Wait, Did You Just Say “Diabetic”?
Actually, she said “pre-diabetic”.
But the D word still came out.
I held the phone away from my ear for a moment and made a “WTF” face.
“Yeah, your glucose levels are really high. Not in the diabetic range yet, but very close.”
“Do you have a history of diabetes in your family?”
Flashbacks to my grandmother’s house – insulin readers and little fingertip pin-pricks.
“Yep, I sure do. So… what does this mean? What should I do?”
This is where the conversation got a little funny. And a little disturbing.
“You need to really watch your sugar intake, maintain a high-protein diet, back off complex carbs… oh, and make sure you keep your activity level high.”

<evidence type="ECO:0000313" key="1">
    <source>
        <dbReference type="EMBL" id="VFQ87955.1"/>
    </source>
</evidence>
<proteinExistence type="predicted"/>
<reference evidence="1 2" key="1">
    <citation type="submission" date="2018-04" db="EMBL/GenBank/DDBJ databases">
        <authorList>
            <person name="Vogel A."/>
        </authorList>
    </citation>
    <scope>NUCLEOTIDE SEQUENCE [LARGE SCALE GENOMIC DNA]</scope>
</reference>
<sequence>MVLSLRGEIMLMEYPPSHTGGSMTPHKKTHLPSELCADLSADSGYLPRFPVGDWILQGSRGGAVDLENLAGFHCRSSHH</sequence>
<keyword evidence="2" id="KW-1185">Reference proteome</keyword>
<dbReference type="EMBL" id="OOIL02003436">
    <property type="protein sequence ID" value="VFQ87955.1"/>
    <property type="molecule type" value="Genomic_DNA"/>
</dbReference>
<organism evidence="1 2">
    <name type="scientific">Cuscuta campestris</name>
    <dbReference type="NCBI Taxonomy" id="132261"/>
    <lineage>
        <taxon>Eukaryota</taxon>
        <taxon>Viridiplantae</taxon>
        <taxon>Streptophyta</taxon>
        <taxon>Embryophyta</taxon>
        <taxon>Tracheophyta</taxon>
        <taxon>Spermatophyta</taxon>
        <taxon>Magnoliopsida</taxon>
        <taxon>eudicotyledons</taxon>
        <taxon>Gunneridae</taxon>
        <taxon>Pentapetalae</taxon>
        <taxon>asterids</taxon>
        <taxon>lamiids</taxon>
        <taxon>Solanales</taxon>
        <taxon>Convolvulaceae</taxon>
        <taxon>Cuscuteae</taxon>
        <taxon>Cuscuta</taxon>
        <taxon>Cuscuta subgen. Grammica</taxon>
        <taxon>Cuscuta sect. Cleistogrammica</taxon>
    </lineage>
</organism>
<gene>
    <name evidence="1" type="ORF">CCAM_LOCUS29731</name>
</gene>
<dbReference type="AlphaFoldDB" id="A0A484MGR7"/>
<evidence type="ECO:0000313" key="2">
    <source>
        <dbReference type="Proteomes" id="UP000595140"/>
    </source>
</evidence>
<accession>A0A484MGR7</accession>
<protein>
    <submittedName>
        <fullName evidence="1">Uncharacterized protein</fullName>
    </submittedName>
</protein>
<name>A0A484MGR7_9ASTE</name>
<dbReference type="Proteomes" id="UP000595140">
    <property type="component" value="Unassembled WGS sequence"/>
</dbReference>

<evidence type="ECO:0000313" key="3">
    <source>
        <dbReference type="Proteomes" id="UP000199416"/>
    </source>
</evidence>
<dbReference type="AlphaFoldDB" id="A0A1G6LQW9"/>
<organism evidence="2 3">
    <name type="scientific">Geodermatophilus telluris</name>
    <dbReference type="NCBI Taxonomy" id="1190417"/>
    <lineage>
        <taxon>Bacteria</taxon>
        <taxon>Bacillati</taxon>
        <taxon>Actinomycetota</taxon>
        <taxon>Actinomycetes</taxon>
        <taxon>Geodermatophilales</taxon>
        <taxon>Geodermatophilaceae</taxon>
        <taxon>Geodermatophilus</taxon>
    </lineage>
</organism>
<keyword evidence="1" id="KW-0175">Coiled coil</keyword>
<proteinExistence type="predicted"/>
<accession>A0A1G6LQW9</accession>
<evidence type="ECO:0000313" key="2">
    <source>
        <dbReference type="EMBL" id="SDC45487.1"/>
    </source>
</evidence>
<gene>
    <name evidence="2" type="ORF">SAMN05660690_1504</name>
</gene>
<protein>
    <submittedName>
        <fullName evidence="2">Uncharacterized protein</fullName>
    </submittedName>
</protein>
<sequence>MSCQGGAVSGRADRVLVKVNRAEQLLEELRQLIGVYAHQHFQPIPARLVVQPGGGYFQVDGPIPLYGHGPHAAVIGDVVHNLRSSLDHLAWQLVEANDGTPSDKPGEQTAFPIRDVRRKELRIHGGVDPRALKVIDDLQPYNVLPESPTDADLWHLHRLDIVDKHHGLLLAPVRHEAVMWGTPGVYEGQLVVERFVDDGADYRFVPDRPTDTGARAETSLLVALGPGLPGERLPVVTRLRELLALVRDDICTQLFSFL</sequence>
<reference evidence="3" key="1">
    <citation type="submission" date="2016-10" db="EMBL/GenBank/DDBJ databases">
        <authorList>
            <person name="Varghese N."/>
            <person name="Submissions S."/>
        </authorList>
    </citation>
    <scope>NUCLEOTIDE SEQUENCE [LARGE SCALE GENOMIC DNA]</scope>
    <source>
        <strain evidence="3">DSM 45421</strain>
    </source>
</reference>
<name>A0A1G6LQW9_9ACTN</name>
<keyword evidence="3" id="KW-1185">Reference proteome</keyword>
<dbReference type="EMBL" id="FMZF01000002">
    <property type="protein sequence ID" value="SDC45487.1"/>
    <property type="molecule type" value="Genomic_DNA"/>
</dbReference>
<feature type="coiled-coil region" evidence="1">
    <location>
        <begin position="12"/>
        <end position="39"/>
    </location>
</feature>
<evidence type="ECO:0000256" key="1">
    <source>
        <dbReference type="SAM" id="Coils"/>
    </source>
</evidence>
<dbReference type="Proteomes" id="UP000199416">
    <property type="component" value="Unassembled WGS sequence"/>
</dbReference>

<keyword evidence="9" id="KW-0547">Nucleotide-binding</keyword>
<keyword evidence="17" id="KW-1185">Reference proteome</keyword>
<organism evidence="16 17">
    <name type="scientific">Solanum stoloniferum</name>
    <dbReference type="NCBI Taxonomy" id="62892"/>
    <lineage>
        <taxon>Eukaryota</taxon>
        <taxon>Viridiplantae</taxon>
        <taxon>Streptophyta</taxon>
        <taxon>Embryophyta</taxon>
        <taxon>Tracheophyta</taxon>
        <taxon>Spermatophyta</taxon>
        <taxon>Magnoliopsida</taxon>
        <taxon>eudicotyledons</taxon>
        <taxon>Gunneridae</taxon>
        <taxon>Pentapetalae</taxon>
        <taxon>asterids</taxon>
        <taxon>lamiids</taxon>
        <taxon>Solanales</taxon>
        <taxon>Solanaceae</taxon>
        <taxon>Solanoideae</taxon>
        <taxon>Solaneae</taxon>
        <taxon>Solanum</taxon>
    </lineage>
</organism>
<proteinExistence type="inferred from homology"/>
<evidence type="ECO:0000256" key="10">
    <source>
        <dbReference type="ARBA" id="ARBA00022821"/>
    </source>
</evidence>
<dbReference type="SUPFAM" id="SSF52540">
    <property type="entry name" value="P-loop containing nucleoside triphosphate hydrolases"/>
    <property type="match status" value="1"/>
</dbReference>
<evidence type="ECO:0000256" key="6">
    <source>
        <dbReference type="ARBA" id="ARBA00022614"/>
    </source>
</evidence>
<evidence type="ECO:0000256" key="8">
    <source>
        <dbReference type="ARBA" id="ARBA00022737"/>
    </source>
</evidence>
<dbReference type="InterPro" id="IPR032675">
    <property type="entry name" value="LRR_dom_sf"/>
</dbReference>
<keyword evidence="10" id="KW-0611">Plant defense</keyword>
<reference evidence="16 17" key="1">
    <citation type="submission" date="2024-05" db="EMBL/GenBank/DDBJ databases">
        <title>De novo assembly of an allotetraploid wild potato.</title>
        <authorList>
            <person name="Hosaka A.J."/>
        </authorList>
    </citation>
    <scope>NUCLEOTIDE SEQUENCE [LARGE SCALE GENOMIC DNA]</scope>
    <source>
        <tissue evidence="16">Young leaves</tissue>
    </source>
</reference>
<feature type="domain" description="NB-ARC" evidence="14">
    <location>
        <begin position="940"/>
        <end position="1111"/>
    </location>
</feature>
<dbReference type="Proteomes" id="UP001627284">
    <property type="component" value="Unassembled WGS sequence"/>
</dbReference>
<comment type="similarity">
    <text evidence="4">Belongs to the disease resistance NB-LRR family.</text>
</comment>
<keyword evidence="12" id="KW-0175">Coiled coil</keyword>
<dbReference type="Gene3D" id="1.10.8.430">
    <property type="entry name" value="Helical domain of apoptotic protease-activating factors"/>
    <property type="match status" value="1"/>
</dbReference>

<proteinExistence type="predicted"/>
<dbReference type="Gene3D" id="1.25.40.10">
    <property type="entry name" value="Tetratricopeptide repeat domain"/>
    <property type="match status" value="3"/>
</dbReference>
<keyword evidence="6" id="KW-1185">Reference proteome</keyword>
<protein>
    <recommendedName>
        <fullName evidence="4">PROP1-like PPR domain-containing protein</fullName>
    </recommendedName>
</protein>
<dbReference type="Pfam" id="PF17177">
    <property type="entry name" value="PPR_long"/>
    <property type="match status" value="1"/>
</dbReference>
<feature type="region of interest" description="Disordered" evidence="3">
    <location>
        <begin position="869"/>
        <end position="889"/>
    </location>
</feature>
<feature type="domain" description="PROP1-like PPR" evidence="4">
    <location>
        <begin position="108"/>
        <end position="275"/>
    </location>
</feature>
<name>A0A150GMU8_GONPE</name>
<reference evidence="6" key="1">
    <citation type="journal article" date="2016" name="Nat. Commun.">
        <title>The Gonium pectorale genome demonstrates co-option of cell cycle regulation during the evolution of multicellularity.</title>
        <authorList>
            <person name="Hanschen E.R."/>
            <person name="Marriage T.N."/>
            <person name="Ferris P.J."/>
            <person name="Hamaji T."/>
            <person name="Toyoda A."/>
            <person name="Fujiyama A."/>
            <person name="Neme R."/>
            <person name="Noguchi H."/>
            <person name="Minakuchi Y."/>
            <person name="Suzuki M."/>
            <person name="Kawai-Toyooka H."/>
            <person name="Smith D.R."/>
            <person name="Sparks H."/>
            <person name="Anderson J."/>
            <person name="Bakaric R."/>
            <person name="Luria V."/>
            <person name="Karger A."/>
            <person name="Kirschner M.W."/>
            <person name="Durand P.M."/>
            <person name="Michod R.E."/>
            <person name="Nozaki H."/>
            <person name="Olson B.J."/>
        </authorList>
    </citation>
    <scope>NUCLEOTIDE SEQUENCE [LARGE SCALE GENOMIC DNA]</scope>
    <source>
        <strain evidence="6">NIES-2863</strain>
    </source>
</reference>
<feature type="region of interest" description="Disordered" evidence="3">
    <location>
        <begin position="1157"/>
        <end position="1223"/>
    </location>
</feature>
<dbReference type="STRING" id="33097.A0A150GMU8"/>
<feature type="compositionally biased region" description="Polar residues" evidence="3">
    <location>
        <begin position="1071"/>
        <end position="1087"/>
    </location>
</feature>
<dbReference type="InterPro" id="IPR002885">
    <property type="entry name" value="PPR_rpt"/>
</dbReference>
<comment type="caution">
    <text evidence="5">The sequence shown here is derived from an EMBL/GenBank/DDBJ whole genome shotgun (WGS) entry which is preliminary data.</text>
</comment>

“I’m going to be honest with you, doc, I’m not really sure I can eat more protein than I already am… or less sugar for that matter. And… my activity level…. well, it’s pretty high.”
“I believe you. Unfortunately, this could all come down to genetics.”
“Ok – well, what’s next?”
“A few more tests. I’ll call you next week with results and more information.”
“Sounds good. I’ll talk to you then.”
I’m still a little stunned by the news, to be honest. On the bright side, my iron levels are up from their lows last year and my cholesterol profile is “perfect”.
We’ll stick to the good news for now.
In the scant bit of internet research I’ve had time to do on adult onset diabetes, I have learned that I’ve been practicing a pretty immaculate diabetes-management style of nutrition for the past year or two. 5-6 small meals a day, low sugar, low complex carbs, high protein, lots of zinc, chromium, omega-3s, garlic, and fiber.
I’m at an optimal weight for a normal person (perhaps not for a neurotic cyclist, but that’s a different story). I exercise 12-15 hours a week.
I’m not sure what to think other than food just got even more complicated.